(In Kentucky, members of Congress are only required to be residents of the state and not necessarily the district they represent. That's how Chris Perkins, son of longtime Congressman Carl D. Perkins, was able to live in Mt. Sterling, in the 6th District, while he represented the old 7th District of southeastern Kentucky).

If you do not believe that Whitfield meets the residency requirement to represent Kentucky' 1st District in the House of Representatives, then file a challenge to his eligibility. Present some proof of your assertions.

If you won't, or can't, then as they say on the Internet, please kindly STFU.

Tuesday, August 12, 2008

Transportation investigation: Leaps of logic

Kentucky's media can't stop reporting, and Democrat bloggers can't stop commenting on, the FBI investigation into alleged bid-rigging in the Transportation Cabinet.

The big problem is that in what's being said, there's very little fact and a whole lot of speculation, conjecture, supposition, character assassination and other leaps of logic that have all but declared ex-Transportation Secretary Bill NIghbert guilty of all sorts of crimes against humanity.

It might be a good time to review the facts of this case and remind those who are rushing to judgment that they really should be careful to distinguish fact from fantasy.

As of now, the only fact of the case known to the public is that a career Transportation Cabinet employee has admitted taking money in exchange for providing confidential project estimates to a contractor who owns several paving companies that usually have no competition when they bid on blacktopping projects in various counties.

That's it. That's the sum total of the truth as it is so far known.

The engineer, Jim Rummage, says he was directed to obtain the confidential estimates both by contractor Leonard Lawson and by Nighbert. Nighbert's attorney has said that Nighbert wanted that information because he suspected -- rightly so, it tuns out -- that someone (Rummage) was leaking it to contractors.

Because of Rummage's statement that Nighbert asked him for some of the same type of information that he claims he was selling to Lawson, the FBI wants to look into the financial records of Nighbert's new employer to see if it's a front for Lawson.

So far there is no evidence that this is the case, save a statement Nighbert supposedly made in introducing of the principals in his new employer's company to Senate President David Williams that could be interpreted a million different ways; and Nighbert's comment as he left office that the Transportation Cabinet is best served if the secretary has a good relationship with Leonard Lawson.

Because of that, and because Nighbert worked for Williams' office with the Legislative Research Commission for a few months, Kentucky's biggest Democrat cheerleader blogger -- the new guy at, whose name we can't recall and never heard of until he started writing there -- is trying his best to link Williams to any corruption at the Transportation Cabinet. And remember that right now, there's only one person there who's admitted to any wrongdoing.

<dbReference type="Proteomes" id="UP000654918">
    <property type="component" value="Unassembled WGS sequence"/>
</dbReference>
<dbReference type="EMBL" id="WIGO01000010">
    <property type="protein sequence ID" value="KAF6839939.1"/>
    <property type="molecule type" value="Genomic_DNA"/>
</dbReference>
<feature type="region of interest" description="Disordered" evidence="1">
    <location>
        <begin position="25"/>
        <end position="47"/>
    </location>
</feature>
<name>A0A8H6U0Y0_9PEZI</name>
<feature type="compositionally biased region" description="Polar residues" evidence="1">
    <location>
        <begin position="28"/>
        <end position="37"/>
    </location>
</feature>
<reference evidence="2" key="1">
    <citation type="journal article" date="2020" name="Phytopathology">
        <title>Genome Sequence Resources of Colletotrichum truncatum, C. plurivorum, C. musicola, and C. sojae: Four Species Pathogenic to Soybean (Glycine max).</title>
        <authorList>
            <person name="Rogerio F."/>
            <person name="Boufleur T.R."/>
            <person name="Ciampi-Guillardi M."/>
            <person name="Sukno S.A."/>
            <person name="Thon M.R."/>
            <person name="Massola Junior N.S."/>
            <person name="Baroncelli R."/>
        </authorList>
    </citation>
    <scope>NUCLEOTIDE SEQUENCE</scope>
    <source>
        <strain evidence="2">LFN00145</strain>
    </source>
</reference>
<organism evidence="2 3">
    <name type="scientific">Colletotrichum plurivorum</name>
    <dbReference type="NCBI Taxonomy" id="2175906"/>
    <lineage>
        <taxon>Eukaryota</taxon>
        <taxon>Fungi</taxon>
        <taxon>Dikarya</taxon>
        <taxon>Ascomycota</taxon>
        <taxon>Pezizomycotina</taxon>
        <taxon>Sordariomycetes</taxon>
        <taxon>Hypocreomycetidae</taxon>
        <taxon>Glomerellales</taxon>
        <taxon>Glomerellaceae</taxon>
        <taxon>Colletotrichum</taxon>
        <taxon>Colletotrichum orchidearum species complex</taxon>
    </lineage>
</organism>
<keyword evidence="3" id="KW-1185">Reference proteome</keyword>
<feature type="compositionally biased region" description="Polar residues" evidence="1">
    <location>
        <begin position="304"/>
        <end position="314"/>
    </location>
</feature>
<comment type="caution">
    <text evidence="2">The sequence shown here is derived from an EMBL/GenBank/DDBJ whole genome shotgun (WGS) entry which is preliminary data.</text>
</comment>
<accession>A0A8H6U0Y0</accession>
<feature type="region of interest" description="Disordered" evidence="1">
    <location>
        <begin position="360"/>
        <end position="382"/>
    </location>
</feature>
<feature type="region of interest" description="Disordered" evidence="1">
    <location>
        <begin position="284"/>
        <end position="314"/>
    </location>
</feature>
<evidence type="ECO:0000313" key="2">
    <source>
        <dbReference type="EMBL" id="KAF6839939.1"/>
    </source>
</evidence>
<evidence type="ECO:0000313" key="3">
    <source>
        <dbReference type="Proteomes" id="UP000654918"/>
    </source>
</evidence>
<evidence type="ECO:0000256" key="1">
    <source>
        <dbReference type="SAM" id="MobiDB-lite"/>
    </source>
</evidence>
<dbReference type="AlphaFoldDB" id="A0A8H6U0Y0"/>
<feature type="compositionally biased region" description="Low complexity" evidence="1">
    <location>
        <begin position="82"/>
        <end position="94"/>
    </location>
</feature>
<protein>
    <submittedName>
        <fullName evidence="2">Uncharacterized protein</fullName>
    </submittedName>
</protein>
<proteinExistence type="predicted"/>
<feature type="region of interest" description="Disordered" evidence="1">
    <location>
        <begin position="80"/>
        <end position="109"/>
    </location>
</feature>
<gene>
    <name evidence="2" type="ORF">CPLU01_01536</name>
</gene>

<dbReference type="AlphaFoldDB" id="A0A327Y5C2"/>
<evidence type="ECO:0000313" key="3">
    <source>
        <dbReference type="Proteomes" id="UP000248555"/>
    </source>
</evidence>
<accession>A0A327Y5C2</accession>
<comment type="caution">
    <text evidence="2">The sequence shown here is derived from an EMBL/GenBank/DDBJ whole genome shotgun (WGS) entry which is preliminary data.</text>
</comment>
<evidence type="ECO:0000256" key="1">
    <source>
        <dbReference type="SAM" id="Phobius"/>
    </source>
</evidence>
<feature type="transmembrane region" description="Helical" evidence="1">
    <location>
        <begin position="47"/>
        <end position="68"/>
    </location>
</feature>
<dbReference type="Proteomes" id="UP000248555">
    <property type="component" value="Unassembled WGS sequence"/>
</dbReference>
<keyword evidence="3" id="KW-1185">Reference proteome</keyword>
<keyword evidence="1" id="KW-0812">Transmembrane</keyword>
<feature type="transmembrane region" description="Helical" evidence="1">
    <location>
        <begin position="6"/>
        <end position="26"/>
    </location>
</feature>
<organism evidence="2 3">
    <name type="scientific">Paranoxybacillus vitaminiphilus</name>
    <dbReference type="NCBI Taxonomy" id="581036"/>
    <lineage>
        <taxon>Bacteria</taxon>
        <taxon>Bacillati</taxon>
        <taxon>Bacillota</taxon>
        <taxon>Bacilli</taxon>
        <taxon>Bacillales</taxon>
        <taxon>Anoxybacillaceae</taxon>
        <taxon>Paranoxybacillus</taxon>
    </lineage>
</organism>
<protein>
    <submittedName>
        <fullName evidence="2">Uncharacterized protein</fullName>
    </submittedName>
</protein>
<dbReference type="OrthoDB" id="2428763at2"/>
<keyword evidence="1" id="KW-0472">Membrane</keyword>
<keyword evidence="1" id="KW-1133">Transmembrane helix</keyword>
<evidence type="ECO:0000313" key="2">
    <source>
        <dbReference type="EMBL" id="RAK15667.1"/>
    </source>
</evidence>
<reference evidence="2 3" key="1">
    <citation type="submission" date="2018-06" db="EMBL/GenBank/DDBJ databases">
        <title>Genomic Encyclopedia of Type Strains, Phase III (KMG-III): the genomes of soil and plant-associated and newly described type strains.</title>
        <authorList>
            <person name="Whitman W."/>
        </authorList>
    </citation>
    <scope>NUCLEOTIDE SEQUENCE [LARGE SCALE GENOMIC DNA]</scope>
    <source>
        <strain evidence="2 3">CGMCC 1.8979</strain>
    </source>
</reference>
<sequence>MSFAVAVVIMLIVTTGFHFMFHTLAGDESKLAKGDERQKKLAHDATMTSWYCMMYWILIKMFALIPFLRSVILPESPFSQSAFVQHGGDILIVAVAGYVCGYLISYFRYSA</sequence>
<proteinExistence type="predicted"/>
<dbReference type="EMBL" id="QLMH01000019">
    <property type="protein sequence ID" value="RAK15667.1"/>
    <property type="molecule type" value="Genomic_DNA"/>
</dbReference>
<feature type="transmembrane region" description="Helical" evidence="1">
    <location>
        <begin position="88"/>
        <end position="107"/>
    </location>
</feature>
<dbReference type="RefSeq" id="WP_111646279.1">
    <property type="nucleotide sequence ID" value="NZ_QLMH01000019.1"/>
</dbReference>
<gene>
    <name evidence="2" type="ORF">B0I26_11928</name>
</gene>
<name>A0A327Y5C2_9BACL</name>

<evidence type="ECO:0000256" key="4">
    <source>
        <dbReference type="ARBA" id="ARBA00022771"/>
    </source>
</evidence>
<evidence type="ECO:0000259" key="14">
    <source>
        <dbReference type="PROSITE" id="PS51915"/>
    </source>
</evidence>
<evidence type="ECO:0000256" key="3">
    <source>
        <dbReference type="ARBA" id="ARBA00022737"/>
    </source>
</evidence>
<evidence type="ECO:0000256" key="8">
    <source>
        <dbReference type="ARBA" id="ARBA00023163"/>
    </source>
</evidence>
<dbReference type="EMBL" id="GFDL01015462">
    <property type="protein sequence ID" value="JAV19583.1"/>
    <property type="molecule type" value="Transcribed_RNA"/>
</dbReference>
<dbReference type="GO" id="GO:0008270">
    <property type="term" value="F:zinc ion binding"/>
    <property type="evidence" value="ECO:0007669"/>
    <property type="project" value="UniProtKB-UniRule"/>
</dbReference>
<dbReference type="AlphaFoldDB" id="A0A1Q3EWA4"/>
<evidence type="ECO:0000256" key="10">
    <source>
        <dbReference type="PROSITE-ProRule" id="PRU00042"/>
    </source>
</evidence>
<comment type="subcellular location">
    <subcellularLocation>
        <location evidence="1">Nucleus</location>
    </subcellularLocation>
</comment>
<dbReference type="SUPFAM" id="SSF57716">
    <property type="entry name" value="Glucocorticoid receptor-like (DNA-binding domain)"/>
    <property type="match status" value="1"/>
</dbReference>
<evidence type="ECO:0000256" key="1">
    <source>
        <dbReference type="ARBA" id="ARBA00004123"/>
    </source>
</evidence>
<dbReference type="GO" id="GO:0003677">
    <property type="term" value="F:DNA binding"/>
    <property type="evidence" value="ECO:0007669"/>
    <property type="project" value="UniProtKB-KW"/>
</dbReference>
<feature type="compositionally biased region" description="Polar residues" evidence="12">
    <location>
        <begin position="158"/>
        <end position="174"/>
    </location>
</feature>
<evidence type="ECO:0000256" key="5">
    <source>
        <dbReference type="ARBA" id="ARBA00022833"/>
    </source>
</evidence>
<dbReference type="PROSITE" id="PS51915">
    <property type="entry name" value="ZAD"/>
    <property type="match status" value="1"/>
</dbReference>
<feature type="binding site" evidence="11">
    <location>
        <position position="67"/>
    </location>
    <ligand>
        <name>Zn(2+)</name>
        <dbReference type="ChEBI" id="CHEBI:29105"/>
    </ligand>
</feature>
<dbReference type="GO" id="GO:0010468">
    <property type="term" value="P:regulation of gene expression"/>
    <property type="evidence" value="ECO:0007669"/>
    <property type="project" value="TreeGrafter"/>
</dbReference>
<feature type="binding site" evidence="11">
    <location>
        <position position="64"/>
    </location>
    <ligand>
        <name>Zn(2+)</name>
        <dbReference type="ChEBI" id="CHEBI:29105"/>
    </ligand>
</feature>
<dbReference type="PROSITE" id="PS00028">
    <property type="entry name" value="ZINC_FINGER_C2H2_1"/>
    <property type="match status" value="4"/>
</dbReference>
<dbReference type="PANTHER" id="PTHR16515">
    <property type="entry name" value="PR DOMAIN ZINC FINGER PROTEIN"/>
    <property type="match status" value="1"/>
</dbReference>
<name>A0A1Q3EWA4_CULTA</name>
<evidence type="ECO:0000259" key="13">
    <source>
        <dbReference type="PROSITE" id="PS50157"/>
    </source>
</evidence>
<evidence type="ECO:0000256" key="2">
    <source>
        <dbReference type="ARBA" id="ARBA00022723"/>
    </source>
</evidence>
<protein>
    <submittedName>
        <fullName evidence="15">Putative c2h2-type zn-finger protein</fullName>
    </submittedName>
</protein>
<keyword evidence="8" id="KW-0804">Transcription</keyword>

If jumping to conclusions was an Olympic sport, two-thirds of Kentucky's media members, Democrat bloggers and frequent posters to those blogs would be in China now.

Our circle includes several people who know Bill NIghbert, both from his time as Transportation secretary and from his tenure as mayor of Williamsburg and his time as president of the Kentucky League of Cities. All agree that he is a fine, upstanding man of integrity and it's highly unlikely he had anything to do with any illegalities such as are being investigated. It's highly likely that the FBI investigation will show no criminal behavior in Nighbert's actions and the scope of the illegality will be limited to a longtime Democrat employee who got his job with Transportation under the time-honored patronage system that Nighbert was trying to clean up.

Affidavits of the type that stirred this feeding frenzy are normally kept sealed. There is all sorts of speculation as to who leaked this one, and why.

Of course where Republicans in general and the Ernie Fletcher administration in particular is involved, one shouldn't expect logic or restraint when it comes to the press or the Fletcher-hating Democrat bloggers and commenters. Speculation and innuendo are the order of the day;this bunch could take the statement, "the sky is blue," and turn it into a rant about how God hates red and all things even remotely crimson.

As for us, we're going to take the facts at face value. Jim Rummage is dirty, by his own admission, and that's all. We'll wait for more facts to emerge, and they'll have to be pretty convincing, before we pass judgment on anyone else.

Monday, August 11, 2008

Bumper sticker update

A few weeks ago, we were lamenting the fact that no one is selling "Don't Blame Me, I Voted For Fletcher" stickers for Kentuckians who want to distance themselves from the disaster that is the Beshear administration.

Well, we got an e-mail from a reader who decided to take matters into his own hands:

After reading your blog about there being a real market out there for a "Don't Blame Me, I Voted For Fletcher" sticker, and after seeing similar posts on bemoaning the lack of such stickers, I went searching for someone who could make them for me.

I poked around on the Internet and found a site called, which makes custom-printed bumper stickers at reasonable rates. I ordered some stickers saying "Don't Blame Me, I Voted For Gov. Fletcher" and got them in the same colors as the Fletcher campaign's stickers, black and gold. I had no idea what the quality would be like but figured the price was so inexpensive that it wouldn't break my bank.